Photos:

Left to right: President of the National Council of the Churches of Christ in the USA (NCC), Reverend Eugene Carson Blake; unidentified (back to camera); President of the National Urban League, Whitney M. Young, Jr.; President of the Negro American Labor Council (NALC), A. Philip Randolph; unidentified man (in back); Executive Secretary of the National Association for the Advancement of Colored People (NAACP), Roy Wilkins (speaking at microphones); President of United Auto Workers (UAW), Walter P. Reuther; President of the Southern Christian Leadership Conference (SCLC), Dr. Martin Luther King, Jr.; President of the American Jewish Congress, Rabbi Joachim Prinz; several unidentified reporters. White House, Washington, D.C. 8/28/63.

President John F. Kennedy and Vice President Lyndon B. Johnson meet with organizers of “The March on Washington for Jobs and Freedom” in the Oval Office. 8/28/63.

"1963: The Struggle for Civil Rights" from the JFK Library

Don’t miss our series from last year’s 50th Anniversary of the March on Washington →

(via profkew)

thenationmagazine:

Out of tragedy, a movement grows to combat oppression, white supremacy, and the reign of police terror in communities of color. Our new issue is written from the inside of that struggle—subscribe to read it now and help us keep telling this story.

thenationmagazine:

Out of tragedy, a movement grows to combat oppression, white supremacy, and the reign of police terror in communities of color. Our new issue is written from the inside of that struggle—subscribe to read it now and help us keep telling this story.

(via profkew)

pbstv:

Today marks the 51st anniversary of the March on Washington.
“We must support the strong. We must give courage to the timid. We must remind the indifferent, and we must warn the opposed.”  Civil Rights Leader Whitney Young spoke these words to some 250,000 attendants on this day in 1963 at the historic March on Washington.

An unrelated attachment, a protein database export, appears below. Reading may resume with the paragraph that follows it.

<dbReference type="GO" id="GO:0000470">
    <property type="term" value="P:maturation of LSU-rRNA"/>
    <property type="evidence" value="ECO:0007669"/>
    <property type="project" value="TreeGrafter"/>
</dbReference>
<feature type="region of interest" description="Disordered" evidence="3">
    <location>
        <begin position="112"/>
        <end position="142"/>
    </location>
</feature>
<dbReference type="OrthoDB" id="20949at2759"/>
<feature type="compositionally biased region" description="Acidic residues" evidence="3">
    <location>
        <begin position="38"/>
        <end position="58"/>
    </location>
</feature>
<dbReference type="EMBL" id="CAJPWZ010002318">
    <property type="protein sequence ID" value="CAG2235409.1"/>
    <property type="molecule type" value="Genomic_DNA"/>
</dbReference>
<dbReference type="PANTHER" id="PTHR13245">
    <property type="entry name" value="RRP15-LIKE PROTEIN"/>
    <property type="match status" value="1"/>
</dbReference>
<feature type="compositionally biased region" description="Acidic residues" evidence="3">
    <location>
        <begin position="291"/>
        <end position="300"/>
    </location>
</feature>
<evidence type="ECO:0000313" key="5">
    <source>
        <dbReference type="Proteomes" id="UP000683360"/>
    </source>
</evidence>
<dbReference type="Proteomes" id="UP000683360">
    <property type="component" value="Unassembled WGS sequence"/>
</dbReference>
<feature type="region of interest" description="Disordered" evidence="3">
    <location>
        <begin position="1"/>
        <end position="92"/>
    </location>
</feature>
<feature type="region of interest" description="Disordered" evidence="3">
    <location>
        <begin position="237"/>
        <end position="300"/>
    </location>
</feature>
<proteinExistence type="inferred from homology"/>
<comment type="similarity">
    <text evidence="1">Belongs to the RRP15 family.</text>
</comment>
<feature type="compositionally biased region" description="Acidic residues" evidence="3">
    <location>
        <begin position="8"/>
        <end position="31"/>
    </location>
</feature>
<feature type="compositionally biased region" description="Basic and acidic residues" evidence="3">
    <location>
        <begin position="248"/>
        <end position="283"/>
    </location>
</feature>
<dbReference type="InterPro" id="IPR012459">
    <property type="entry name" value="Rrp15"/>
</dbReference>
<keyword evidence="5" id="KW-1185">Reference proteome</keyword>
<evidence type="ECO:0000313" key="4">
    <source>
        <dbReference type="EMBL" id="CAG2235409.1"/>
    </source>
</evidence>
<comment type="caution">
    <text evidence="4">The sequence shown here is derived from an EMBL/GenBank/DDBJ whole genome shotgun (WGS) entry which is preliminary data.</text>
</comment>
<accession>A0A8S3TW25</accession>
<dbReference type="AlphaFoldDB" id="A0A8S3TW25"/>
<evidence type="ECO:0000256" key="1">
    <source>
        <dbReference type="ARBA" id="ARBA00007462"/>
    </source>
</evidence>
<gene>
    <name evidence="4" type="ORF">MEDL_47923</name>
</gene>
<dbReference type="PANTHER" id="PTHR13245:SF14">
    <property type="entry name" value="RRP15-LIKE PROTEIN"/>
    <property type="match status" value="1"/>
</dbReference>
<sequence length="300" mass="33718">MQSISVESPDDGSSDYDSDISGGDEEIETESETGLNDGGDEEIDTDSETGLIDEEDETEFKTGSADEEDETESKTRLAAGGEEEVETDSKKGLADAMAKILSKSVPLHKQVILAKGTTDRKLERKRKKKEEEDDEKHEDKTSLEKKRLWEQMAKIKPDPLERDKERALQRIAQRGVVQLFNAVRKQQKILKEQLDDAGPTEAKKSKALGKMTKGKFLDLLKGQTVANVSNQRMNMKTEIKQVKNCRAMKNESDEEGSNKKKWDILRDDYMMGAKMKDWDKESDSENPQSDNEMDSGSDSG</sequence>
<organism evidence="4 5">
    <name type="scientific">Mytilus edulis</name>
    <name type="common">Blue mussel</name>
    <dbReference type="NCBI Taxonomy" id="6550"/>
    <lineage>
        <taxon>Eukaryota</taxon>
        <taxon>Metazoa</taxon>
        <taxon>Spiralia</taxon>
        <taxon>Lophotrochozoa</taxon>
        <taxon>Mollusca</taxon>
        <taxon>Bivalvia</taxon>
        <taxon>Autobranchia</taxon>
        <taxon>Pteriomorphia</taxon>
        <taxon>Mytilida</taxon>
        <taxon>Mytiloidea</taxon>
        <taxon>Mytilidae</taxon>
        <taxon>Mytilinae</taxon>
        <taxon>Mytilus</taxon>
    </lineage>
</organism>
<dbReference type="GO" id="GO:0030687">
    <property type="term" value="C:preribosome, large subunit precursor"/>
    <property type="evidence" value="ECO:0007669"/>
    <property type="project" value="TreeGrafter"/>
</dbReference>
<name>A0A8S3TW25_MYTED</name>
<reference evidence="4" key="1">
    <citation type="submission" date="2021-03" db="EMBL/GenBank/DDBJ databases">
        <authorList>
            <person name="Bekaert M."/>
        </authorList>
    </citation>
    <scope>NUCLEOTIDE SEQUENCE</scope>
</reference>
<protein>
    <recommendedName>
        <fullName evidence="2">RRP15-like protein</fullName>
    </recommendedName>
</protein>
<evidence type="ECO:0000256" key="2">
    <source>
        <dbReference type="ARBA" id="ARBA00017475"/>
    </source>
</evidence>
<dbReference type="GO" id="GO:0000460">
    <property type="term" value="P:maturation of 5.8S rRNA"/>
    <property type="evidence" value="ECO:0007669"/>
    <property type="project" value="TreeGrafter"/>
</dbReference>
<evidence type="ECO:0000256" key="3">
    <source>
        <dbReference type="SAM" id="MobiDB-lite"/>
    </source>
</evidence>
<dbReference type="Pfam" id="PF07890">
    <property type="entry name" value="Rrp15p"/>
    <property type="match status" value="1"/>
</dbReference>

Celebrate today with PBS.

pbstv:

Today marks the 51st anniversary of the March on Washington.

“We must support the strong. We must give courage to the timid. We must remind the indifferent, and we must warn the opposed.”  Civil Rights Leader Whitney Young spoke these words to some 250,000 attendants on this day in 1963 at the historic March on Washington.

Celebrate today with PBS.

(via profkew)

todayinhistory:

August 28th 1955: Emmett Till murdered

On this day in 1955, the 14-year-old African-American boy Emmett Till was murdered in Mississippi. While visiting family in the state, Till allegedly flirted with the young white shopkeeper Carolyn Bryant while buying candy. Bryant told her husband and a few nights later he and his half-brother abducted Till and brutally tortured and murdered him. His mutilated body was found three days later in the Tallahatchie river; Till’s face was unrecognisable, but he was identified by the ring he wore engraved with his father’s initials that his mother gave him before he left for Mississppi. The viciousness of this unprovoked, racially-motivated crime sent shockwaves throughout the nation. The case drew attention to the oppression of African-Americans throughout the nation and provided a name and a face to the threat of lynching. Till’s mother Mamie, a highly educated woman who went on to become a devoted fighter for African-American equality, insisted on an open-casket funeral in order to show the world what was done to her young son. Thousands attended the funeral and thousands more saw the horrific images of Till’s body. Due to the fierce reactions the murder had engendered it was a particularly painful, but sadly expected, outcome when the all-white jury in Mississippi acquitted Till’s killers, despite Till’s great-uncle openly identifying them in court. A few months later the killers, now protected by double jeopardy laws, sold their story to Look magazine and openly confessed to the murder in chilling detail. Taking place a year after the Supreme Court outlawed school segregation in Brown v. Board of Education, the outrage over the murder galvanised the burgeoning Civil Rights Movement. 100 days after Emmett Till’s murder Rosa Parks, on her way back from a rally for Till hosted by the then-unknown Martin Luther King Jr., refused to give up her seat for a white man on an Alabama bus. This sparked the Montgomery Bus Boycott, thus beginning the movement that would result in the dismantling of the system of Jim Crow segregation and win successes in promoting African-American social and political equality.

(via profkew)